That’s the flyer for the first salon in our Beyond the Web Series at the Ostrom Workshop, here at Indiana University. You can attend in person or on Zoom. Register here for that. It’s at 2 PM Eastern on Monday, September 19.
And yes, all those links are on the Web. What’s not on the Web—yet—are all the things listed here. These are things the Internet can support, because, as a World of Ends (defined and maintained by TCP/IP), it is far deeper and broader than the Web alone, no matter what version number we append to the Web.
The salon will open with an interview of yours truly by Dr. Angie Raymond, Program Director of Data Management and Information Governance at the Ostrom Workshop, and Associate Professor of Business Law and Ethics in the Kelley School of Business (among too much else to list here), and quickly move forward into a discussion. Our purpose is to introduce and talk about these ideas:
- That free customers are more valuable—to themselves, to businesses, and to the marketplace—than captive ones.
- That the Internet’s original promises of personal empowerment, peer-to-peer communication, free and open markets, and other utopian ideals, can actually happen without surveillance, algorithmic nudging, and capture by giants, all of which have all become norms in these early years of our digital world.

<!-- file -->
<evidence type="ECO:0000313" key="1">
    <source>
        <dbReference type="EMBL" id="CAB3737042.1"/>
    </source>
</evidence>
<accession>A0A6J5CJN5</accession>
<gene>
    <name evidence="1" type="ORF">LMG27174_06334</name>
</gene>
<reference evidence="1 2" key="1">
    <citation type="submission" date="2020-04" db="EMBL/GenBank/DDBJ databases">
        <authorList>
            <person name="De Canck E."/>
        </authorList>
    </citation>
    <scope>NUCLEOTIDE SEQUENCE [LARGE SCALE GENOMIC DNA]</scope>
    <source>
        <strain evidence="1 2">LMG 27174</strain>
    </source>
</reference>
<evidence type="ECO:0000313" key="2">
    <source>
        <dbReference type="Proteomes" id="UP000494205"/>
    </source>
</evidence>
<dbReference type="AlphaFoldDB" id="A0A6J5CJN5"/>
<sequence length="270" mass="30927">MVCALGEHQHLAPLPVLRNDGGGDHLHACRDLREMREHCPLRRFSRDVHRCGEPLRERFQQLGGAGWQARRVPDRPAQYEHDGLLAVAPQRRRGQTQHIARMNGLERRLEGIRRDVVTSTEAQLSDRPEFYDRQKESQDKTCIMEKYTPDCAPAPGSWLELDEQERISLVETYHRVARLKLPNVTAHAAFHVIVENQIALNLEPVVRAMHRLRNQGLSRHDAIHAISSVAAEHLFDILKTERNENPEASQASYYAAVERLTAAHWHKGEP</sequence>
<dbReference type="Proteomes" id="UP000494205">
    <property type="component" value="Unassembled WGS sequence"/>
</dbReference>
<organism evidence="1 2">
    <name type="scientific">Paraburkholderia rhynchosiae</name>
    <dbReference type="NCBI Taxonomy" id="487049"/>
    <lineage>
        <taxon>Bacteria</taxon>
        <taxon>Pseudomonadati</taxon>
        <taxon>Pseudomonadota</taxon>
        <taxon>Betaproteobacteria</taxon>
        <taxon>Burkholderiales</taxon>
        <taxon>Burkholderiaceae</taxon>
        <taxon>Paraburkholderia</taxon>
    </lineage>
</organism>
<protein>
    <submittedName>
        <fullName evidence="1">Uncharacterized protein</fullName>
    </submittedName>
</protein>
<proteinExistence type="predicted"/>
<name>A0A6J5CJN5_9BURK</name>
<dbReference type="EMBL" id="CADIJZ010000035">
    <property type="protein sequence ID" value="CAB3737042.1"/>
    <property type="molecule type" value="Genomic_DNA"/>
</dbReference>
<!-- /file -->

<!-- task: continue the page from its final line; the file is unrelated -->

- That, since the admittedly utopian ambitions behind 1 and 2 require boiling oceans, it’s a good idea to try first proving them locally, in one community, guided by Ostrom’s principles for governing a commons. Which we are doing with a new project called the Byway.
Mark your calendars for those.
And, if you’d like homework to do before Monday, here you go:
- Beyond the Web (with twelve vexing questions that cannot be answered on the Web as we know it). An earlier and longer version is here.
- The Cluetrain Manifesto, (published in 1999), and New Clues (published in 2015). Are these true yet? Why not?
- Customer Commons. Dig around. See what we’re up to there.
- A New Way, Byway, and Byway FAQ. All are at Customer Commons and are works in progress. The main thing is that we are now starting work toward actual code doing real stuff. It’s exciting, and we’d love to have your help.
- Ostrom Workshop history. Also my lecture on the 10th anniversary of Elinor Ostrom’s Nobel Prize. Here’s the video, (start at 11:17), and here’s the text.
- Privacy Manifesto. In wiki form, at ProjectVRM. Here’s the whole project’s wiki. And here’s its mailing list, active since I started the project at Harvard’s Berkman Klein Center (which kindly still hosts it) in 2006.
See you there!